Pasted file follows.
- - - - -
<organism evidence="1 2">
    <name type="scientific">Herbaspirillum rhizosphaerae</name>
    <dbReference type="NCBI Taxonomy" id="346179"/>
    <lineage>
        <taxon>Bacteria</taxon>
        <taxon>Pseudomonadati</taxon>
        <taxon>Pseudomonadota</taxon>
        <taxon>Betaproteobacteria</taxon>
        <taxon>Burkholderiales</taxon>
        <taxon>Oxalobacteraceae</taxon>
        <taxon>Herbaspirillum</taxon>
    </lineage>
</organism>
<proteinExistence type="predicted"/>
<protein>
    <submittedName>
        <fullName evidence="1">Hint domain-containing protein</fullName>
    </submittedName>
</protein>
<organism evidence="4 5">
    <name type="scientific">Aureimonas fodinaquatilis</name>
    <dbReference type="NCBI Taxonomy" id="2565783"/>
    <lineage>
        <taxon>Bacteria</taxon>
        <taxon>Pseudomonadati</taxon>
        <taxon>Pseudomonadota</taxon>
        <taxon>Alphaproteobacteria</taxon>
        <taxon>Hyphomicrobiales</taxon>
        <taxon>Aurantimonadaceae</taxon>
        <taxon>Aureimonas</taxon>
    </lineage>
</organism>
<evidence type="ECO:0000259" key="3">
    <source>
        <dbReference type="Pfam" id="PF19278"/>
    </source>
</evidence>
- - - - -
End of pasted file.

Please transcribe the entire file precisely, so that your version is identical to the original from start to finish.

<organism evidence="1 2">
    <name type="scientific">Herbaspirillum rhizosphaerae</name>
    <dbReference type="NCBI Taxonomy" id="346179"/>
    <lineage>
        <taxon>Bacteria</taxon>
        <taxon>Pseudomonadati</taxon>
        <taxon>Pseudomonadota</taxon>
        <taxon>Betaproteobacteria</taxon>
        <taxon>Burkholderiales</taxon>
        <taxon>Oxalobacteraceae</taxon>
        <taxon>Herbaspirillum</taxon>
    </lineage>
</organism>
<proteinExistence type="predicted"/>
<protein>
    <submittedName>
        <fullName evidence="1">Hint domain-containing protein</fullName>
    </submittedName>
</protein>
<organism evidence="4 5">
    <name type="scientific">Aureimonas fodinaquatilis</name>
    <dbReference type="NCBI Taxonomy" id="2565783"/>
    <lineage>
        <taxon>Bacteria</taxon>
        <taxon>Pseudomonadati</taxon>
        <taxon>Pseudomonadota</taxon>
        <taxon>Alphaproteobacteria</taxon>
        <taxon>Hyphomicrobiales</taxon>
        <taxon>Aurantimonadaceae</taxon>
        <taxon>Aureimonas</taxon>
    </lineage>
</organism>
<evidence type="ECO:0000259" key="3">
    <source>
        <dbReference type="Pfam" id="PF19278"/>
    </source>
</evidence>